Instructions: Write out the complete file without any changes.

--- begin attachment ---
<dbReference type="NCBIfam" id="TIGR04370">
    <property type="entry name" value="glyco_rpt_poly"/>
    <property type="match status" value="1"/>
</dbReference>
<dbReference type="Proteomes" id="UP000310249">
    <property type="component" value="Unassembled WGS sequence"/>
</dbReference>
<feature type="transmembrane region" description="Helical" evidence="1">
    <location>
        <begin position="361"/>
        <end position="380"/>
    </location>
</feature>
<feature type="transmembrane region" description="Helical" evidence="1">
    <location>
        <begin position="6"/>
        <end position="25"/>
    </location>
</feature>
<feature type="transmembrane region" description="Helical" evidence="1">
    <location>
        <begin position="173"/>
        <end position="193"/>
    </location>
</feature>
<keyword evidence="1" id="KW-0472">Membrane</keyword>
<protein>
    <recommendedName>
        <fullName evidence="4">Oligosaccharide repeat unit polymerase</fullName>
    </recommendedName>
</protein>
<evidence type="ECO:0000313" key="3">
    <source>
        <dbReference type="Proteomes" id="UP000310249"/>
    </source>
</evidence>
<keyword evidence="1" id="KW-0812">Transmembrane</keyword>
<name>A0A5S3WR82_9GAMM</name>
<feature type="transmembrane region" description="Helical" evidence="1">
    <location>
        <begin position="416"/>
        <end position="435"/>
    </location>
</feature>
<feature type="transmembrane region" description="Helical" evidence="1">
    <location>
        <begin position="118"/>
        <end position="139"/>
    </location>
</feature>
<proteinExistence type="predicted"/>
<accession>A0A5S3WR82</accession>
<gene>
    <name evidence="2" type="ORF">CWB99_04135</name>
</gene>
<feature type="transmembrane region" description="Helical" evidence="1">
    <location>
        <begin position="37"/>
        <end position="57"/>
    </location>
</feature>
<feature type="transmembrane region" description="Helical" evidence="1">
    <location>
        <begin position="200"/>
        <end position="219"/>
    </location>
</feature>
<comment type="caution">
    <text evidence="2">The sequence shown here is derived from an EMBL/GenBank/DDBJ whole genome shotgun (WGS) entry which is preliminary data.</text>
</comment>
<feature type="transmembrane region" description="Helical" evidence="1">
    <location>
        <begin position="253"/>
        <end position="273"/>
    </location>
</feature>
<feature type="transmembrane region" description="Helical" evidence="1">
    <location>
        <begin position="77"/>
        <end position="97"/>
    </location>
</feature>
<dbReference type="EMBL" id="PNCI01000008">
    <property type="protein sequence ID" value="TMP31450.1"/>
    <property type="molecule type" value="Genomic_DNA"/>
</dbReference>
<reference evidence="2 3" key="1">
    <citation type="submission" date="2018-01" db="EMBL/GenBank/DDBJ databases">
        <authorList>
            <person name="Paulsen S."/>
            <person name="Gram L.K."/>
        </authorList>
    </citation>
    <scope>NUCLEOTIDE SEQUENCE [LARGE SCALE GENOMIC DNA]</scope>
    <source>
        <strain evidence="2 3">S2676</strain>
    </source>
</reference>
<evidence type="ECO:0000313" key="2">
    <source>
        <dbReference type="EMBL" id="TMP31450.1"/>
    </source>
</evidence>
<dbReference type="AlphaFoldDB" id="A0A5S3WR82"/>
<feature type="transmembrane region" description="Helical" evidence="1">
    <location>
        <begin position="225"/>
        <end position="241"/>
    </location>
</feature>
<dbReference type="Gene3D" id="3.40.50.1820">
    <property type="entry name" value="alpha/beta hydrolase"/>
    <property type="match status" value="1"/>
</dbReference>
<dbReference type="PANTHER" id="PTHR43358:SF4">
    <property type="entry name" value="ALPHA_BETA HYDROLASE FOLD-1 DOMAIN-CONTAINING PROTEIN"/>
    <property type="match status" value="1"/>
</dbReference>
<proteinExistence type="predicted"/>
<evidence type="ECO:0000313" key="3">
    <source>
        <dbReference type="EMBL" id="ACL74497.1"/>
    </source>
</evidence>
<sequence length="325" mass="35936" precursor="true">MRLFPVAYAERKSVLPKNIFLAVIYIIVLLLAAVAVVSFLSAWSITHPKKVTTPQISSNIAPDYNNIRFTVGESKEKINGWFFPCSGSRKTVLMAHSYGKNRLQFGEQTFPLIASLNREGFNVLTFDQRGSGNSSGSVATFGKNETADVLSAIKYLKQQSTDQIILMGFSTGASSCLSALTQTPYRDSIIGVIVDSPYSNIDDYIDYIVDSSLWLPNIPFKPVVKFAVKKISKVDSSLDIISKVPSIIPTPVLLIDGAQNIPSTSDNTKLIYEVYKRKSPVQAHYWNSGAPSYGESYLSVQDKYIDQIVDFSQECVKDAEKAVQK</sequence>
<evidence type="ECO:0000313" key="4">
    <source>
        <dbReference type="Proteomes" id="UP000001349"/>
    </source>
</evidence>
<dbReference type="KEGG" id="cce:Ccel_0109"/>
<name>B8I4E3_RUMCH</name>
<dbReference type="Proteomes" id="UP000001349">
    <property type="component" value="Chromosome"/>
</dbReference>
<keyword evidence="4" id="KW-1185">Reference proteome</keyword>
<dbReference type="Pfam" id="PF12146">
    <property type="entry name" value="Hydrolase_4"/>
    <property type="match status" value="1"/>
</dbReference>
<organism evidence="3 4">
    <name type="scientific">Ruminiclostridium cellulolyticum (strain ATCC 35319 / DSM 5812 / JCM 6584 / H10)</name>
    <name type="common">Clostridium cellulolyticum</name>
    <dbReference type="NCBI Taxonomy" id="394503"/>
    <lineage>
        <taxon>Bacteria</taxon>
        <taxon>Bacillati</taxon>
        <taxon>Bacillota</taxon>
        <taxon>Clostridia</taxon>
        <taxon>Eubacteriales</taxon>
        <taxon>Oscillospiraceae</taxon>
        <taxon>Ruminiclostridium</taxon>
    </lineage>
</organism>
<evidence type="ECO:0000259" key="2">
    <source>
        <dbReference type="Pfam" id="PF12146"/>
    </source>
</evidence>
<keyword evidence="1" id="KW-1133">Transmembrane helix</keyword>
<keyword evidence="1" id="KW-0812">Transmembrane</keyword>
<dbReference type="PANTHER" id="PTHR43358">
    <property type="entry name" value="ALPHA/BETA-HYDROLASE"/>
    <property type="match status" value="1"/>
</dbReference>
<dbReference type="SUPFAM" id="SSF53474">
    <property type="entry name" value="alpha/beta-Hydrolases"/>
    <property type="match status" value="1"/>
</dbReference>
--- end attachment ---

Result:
<dbReference type="NCBIfam" id="TIGR04370">
    <property type="entry name" value="glyco_rpt_poly"/>
    <property type="match status" value="1"/>
</dbReference>
<dbReference type="Proteomes" id="UP000310249">
    <property type="component" value="Unassembled WGS sequence"/>
</dbReference>
<feature type="transmembrane region" description="Helical" evidence="1">
    <location>
        <begin position="361"/>
        <end position="380"/>
    </location>
</feature>
<feature type="transmembrane region" description="Helical" evidence="1">
    <location>
        <begin position="6"/>
        <end position="25"/>
    </location>
</feature>
<feature type="transmembrane region" description="Helical" evidence="1">
    <location>
        <begin position="173"/>
        <end position="193"/>
    </location>
</feature>
<keyword evidence="1" id="KW-0472">Membrane</keyword>
<protein>
    <recommendedName>
        <fullName evidence="4">Oligosaccharide repeat unit polymerase</fullName>
    </recommendedName>
</protein>
<evidence type="ECO:0000313" key="3">
    <source>
        <dbReference type="Proteomes" id="UP000310249"/>
    </source>
</evidence>
<keyword evidence="1" id="KW-0812">Transmembrane</keyword>
<name>A0A5S3WR82_9GAMM</name>
<feature type="transmembrane region" description="Helical" evidence="1">
    <location>
        <begin position="416"/>
        <end position="435"/>
    </location>
</feature>
<feature type="transmembrane region" description="Helical" evidence="1">
    <location>
        <begin position="118"/>
        <end position="139"/>
    </location>
</feature>
<proteinExistence type="predicted"/>
<accession>A0A5S3WR82</accession>
<gene>
    <name evidence="2" type="ORF">CWB99_04135</name>
</gene>
<feature type="transmembrane region" description="Helical" evidence="1">
    <location>
        <begin position="37"/>
        <end position="57"/>
    </location>
</feature>
<feature type="transmembrane region" description="Helical" evidence="1">
    <location>
        <begin position="200"/>
        <end position="219"/>
    </location>
</feature>
<comment type="caution">
    <text evidence="2">The sequence shown here is derived from an EMBL/GenBank/DDBJ whole genome shotgun (WGS) entry which is preliminary data.</text>
</comment>
<feature type="transmembrane region" description="Helical" evidence="1">
    <location>
        <begin position="253"/>
        <end position="273"/>
    </location>
</feature>
<feature type="transmembrane region" description="Helical" evidence="1">
    <location>
        <begin position="77"/>
        <end position="97"/>
    </location>
</feature>
<dbReference type="EMBL" id="PNCI01000008">
    <property type="protein sequence ID" value="TMP31450.1"/>
    <property type="molecule type" value="Genomic_DNA"/>
</dbReference>
<reference evidence="2 3" key="1">
    <citation type="submission" date="2018-01" db="EMBL/GenBank/DDBJ databases">
        <authorList>
            <person name="Paulsen S."/>
            <person name="Gram L.K."/>
        </authorList>
    </citation>
    <scope>NUCLEOTIDE SEQUENCE [LARGE SCALE GENOMIC DNA]</scope>
    <source>
        <strain evidence="2 3">S2676</strain>
    </source>
</reference>
<evidence type="ECO:0000313" key="2">
    <source>
        <dbReference type="EMBL" id="TMP31450.1"/>
    </source>
</evidence>
<dbReference type="AlphaFoldDB" id="A0A5S3WR82"/>
<feature type="transmembrane region" description="Helical" evidence="1">
    <location>
        <begin position="225"/>
        <end position="241"/>
    </location>
</feature>
<dbReference type="Gene3D" id="3.40.50.1820">
    <property type="entry name" value="alpha/beta hydrolase"/>
    <property type="match status" value="1"/>
</dbReference>
<dbReference type="PANTHER" id="PTHR43358:SF4">
    <property type="entry name" value="ALPHA_BETA HYDROLASE FOLD-1 DOMAIN-CONTAINING PROTEIN"/>
    <property type="match status" value="1"/>
</dbReference>
<proteinExistence type="predicted"/>
<evidence type="ECO:0000313" key="3">
    <source>
        <dbReference type="EMBL" id="ACL74497.1"/>
    </source>
</evidence>
<sequence length="325" mass="35936" precursor="true">MRLFPVAYAERKSVLPKNIFLAVIYIIVLLLAAVAVVSFLSAWSITHPKKVTTPQISSNIAPDYNNIRFTVGESKEKINGWFFPCSGSRKTVLMAHSYGKNRLQFGEQTFPLIASLNREGFNVLTFDQRGSGNSSGSVATFGKNETADVLSAIKYLKQQSTDQIILMGFSTGASSCLSALTQTPYRDSIIGVIVDSPYSNIDDYIDYIVDSSLWLPNIPFKPVVKFAVKKISKVDSSLDIISKVPSIIPTPVLLIDGAQNIPSTSDNTKLIYEVYKRKSPVQAHYWNSGAPSYGESYLSVQDKYIDQIVDFSQECVKDAEKAVQK</sequence>
<evidence type="ECO:0000313" key="4">
    <source>
        <dbReference type="Proteomes" id="UP000001349"/>
    </source>
</evidence>
<dbReference type="KEGG" id="cce:Ccel_0109"/>
<name>B8I4E3_RUMCH</name>
<dbReference type="Proteomes" id="UP000001349">
    <property type="component" value="Chromosome"/>
</dbReference>
<keyword evidence="4" id="KW-1185">Reference proteome</keyword>
<dbReference type="Pfam" id="PF12146">
    <property type="entry name" value="Hydrolase_4"/>
    <property type="match status" value="1"/>
</dbReference>
<organism evidence="3 4">
    <name type="scientific">Ruminiclostridium cellulolyticum (strain ATCC 35319 / DSM 5812 / JCM 6584 / H10)</name>
    <name type="common">Clostridium cellulolyticum</name>
    <dbReference type="NCBI Taxonomy" id="394503"/>
    <lineage>
        <taxon>Bacteria</taxon>
        <taxon>Bacillati</taxon>
        <taxon>Bacillota</taxon>
        <taxon>Clostridia</taxon>
        <taxon>Eubacteriales</taxon>
        <taxon>Oscillospiraceae</taxon>
        <taxon>Ruminiclostridium</taxon>
    </lineage>
</organism>
<evidence type="ECO:0000259" key="2">
    <source>
        <dbReference type="Pfam" id="PF12146"/>
    </source>
</evidence>
<keyword evidence="1" id="KW-1133">Transmembrane helix</keyword>
<keyword evidence="1" id="KW-0812">Transmembrane</keyword>
<dbReference type="PANTHER" id="PTHR43358">
    <property type="entry name" value="ALPHA/BETA-HYDROLASE"/>
    <property type="match status" value="1"/>
</dbReference>
<dbReference type="SUPFAM" id="SSF53474">
    <property type="entry name" value="alpha/beta-Hydrolases"/>
    <property type="match status" value="1"/>
</dbReference>